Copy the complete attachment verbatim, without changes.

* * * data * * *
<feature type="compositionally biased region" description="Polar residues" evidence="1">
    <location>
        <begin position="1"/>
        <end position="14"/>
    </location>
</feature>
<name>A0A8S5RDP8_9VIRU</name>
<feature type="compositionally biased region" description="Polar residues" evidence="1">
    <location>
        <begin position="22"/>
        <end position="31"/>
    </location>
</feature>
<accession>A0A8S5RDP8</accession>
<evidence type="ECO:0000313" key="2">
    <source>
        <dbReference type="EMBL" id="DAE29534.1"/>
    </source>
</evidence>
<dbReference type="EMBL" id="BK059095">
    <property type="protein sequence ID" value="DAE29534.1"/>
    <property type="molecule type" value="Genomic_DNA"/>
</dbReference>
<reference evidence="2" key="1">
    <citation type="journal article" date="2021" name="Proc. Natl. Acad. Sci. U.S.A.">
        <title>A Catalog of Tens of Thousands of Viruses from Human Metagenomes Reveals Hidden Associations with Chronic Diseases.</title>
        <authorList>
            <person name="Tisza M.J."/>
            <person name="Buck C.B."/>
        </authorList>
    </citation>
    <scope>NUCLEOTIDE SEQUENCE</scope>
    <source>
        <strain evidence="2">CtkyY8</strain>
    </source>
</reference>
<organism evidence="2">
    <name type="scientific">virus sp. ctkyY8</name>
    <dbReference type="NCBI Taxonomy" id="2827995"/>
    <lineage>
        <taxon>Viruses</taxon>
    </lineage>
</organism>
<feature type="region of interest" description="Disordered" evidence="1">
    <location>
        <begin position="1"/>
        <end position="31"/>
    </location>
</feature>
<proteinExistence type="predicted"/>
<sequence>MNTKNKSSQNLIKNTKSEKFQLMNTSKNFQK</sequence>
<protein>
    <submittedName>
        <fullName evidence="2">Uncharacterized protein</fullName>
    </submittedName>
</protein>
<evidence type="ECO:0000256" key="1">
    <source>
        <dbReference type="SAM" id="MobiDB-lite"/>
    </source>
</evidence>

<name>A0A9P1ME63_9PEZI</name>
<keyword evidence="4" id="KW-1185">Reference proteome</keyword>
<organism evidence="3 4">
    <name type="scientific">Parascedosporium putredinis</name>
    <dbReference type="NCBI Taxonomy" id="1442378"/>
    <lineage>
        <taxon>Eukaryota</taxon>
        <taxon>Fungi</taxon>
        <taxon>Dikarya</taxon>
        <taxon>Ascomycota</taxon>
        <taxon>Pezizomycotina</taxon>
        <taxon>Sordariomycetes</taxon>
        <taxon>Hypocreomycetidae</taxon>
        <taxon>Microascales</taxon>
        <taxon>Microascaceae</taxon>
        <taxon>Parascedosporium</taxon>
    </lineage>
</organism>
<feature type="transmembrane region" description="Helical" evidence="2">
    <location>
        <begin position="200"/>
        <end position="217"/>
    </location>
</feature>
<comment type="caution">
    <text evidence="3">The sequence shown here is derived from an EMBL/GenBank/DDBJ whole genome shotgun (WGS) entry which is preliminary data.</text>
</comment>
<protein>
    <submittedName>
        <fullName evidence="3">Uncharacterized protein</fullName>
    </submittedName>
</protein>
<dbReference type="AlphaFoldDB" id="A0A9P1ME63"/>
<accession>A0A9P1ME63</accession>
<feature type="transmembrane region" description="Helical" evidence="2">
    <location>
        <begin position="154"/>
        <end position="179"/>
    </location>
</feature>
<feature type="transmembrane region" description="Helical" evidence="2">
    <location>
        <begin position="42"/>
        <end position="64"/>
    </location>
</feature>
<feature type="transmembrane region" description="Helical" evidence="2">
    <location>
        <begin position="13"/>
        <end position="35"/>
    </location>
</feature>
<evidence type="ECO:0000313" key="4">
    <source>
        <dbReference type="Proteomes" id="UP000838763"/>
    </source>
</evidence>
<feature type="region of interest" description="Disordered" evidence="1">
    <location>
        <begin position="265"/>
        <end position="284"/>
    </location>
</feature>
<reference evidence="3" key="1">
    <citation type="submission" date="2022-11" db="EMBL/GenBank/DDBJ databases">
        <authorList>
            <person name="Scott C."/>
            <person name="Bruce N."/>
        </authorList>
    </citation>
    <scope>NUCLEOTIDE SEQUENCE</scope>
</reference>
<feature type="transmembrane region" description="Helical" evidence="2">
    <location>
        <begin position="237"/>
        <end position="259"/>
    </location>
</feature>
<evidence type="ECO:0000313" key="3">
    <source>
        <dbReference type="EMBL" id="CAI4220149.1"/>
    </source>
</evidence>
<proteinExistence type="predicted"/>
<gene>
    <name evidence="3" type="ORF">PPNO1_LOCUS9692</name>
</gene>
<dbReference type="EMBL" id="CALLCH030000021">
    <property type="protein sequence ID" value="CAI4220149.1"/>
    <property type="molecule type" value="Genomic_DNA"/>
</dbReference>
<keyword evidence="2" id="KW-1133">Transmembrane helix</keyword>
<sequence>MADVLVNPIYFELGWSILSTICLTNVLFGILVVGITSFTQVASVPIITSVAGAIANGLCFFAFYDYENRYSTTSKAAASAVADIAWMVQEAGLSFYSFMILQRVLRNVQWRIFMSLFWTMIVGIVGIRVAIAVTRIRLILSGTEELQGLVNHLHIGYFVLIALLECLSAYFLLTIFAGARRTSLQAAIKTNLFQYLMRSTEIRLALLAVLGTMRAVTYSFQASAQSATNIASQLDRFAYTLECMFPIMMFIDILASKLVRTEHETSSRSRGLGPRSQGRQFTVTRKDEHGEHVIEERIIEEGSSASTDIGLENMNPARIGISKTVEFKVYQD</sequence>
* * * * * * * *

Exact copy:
<feature type="compositionally biased region" description="Polar residues" evidence="1">
    <location>
        <begin position="1"/>
        <end position="14"/>
    </location>
</feature>
<name>A0A8S5RDP8_9VIRU</name>
<feature type="compositionally biased region" description="Polar residues" evidence="1">
    <location>
        <begin position="22"/>
        <end position="31"/>
    </location>
</feature>
<accession>A0A8S5RDP8</accession>
<evidence type="ECO:0000313" key="2">
    <source>
        <dbReference type="EMBL" id="DAE29534.1"/>
    </source>
</evidence>
<dbReference type="EMBL" id="BK059095">
    <property type="protein sequence ID" value="DAE29534.1"/>
    <property type="molecule type" value="Genomic_DNA"/>
</dbReference>
<reference evidence="2" key="1">
    <citation type="journal article" date="2021" name="Proc. Natl. Acad. Sci. U.S.A.">
        <title>A Catalog of Tens of Thousands of Viruses from Human Metagenomes Reveals Hidden Associations with Chronic Diseases.</title>
        <authorList>
            <person name="Tisza M.J."/>
            <person name="Buck C.B."/>
        </authorList>
    </citation>
    <scope>NUCLEOTIDE SEQUENCE</scope>
    <source>
        <strain evidence="2">CtkyY8</strain>
    </source>
</reference>
<organism evidence="2">
    <name type="scientific">virus sp. ctkyY8</name>
    <dbReference type="NCBI Taxonomy" id="2827995"/>
    <lineage>
        <taxon>Viruses</taxon>
    </lineage>
</organism>
<feature type="region of interest" description="Disordered" evidence="1">
    <location>
        <begin position="1"/>
        <end position="31"/>
    </location>
</feature>
<proteinExistence type="predicted"/>
<sequence>MNTKNKSSQNLIKNTKSEKFQLMNTSKNFQK</sequence>
<protein>
    <submittedName>
        <fullName evidence="2">Uncharacterized protein</fullName>
    </submittedName>
</protein>
<evidence type="ECO:0000256" key="1">
    <source>
        <dbReference type="SAM" id="MobiDB-lite"/>
    </source>
</evidence>

<name>A0A9P1ME63_9PEZI</name>
<keyword evidence="4" id="KW-1185">Reference proteome</keyword>
<organism evidence="3 4">
    <name type="scientific">Parascedosporium putredinis</name>
    <dbReference type="NCBI Taxonomy" id="1442378"/>
    <lineage>
        <taxon>Eukaryota</taxon>
        <taxon>Fungi</taxon>
        <taxon>Dikarya</taxon>
        <taxon>Ascomycota</taxon>
        <taxon>Pezizomycotina</taxon>
        <taxon>Sordariomycetes</taxon>
        <taxon>Hypocreomycetidae</taxon>
        <taxon>Microascales</taxon>
        <taxon>Microascaceae</taxon>
        <taxon>Parascedosporium</taxon>
    </lineage>
</organism>
<feature type="transmembrane region" description="Helical" evidence="2">
    <location>
        <begin position="200"/>
        <end position="217"/>
    </location>
</feature>
<comment type="caution">
    <text evidence="3">The sequence shown here is derived from an EMBL/GenBank/DDBJ whole genome shotgun (WGS) entry which is preliminary data.</text>
</comment>
<protein>
    <submittedName>
        <fullName evidence="3">Uncharacterized protein</fullName>
    </submittedName>
</protein>
<dbReference type="AlphaFoldDB" id="A0A9P1ME63"/>
<accession>A0A9P1ME63</accession>
<feature type="transmembrane region" description="Helical" evidence="2">
    <location>
        <begin position="154"/>
        <end position="179"/>
    </location>
</feature>
<feature type="transmembrane region" description="Helical" evidence="2">
    <location>
        <begin position="42"/>
        <end position="64"/>
    </location>
</feature>
<feature type="transmembrane region" description="Helical" evidence="2">
    <location>
        <begin position="13"/>
        <end position="35"/>
    </location>
</feature>
<evidence type="ECO:0000313" key="4">
    <source>
        <dbReference type="Proteomes" id="UP000838763"/>
    </source>
</evidence>
<feature type="region of interest" description="Disordered" evidence="1">
    <location>
        <begin position="265"/>
        <end position="284"/>
    </location>
</feature>
<reference evidence="3" key="1">
    <citation type="submission" date="2022-11" db="EMBL/GenBank/DDBJ databases">
        <authorList>
            <person name="Scott C."/>
            <person name="Bruce N."/>
        </authorList>
    </citation>
    <scope>NUCLEOTIDE SEQUENCE</scope>
</reference>
<feature type="transmembrane region" description="Helical" evidence="2">
    <location>
        <begin position="237"/>
        <end position="259"/>
    </location>
</feature>
<evidence type="ECO:0000313" key="3">
    <source>
        <dbReference type="EMBL" id="CAI4220149.1"/>
    </source>
</evidence>
<proteinExistence type="predicted"/>
<gene>
    <name evidence="3" type="ORF">PPNO1_LOCUS9692</name>
</gene>
<dbReference type="EMBL" id="CALLCH030000021">
    <property type="protein sequence ID" value="CAI4220149.1"/>
    <property type="molecule type" value="Genomic_DNA"/>
</dbReference>
<keyword evidence="2" id="KW-1133">Transmembrane helix</keyword>
<sequence>MADVLVNPIYFELGWSILSTICLTNVLFGILVVGITSFTQVASVPIITSVAGAIANGLCFFAFYDYENRYSTTSKAAASAVADIAWMVQEAGLSFYSFMILQRVLRNVQWRIFMSLFWTMIVGIVGIRVAIAVTRIRLILSGTEELQGLVNHLHIGYFVLIALLECLSAYFLLTIFAGARRTSLQAAIKTNLFQYLMRSTEIRLALLAVLGTMRAVTYSFQASAQSATNIASQLDRFAYTLECMFPIMMFIDILASKLVRTEHETSSRSRGLGPRSQGRQFTVTRKDEHGEHVIEERIIEEGSSASTDIGLENMNPARIGISKTVEFKVYQD</sequence>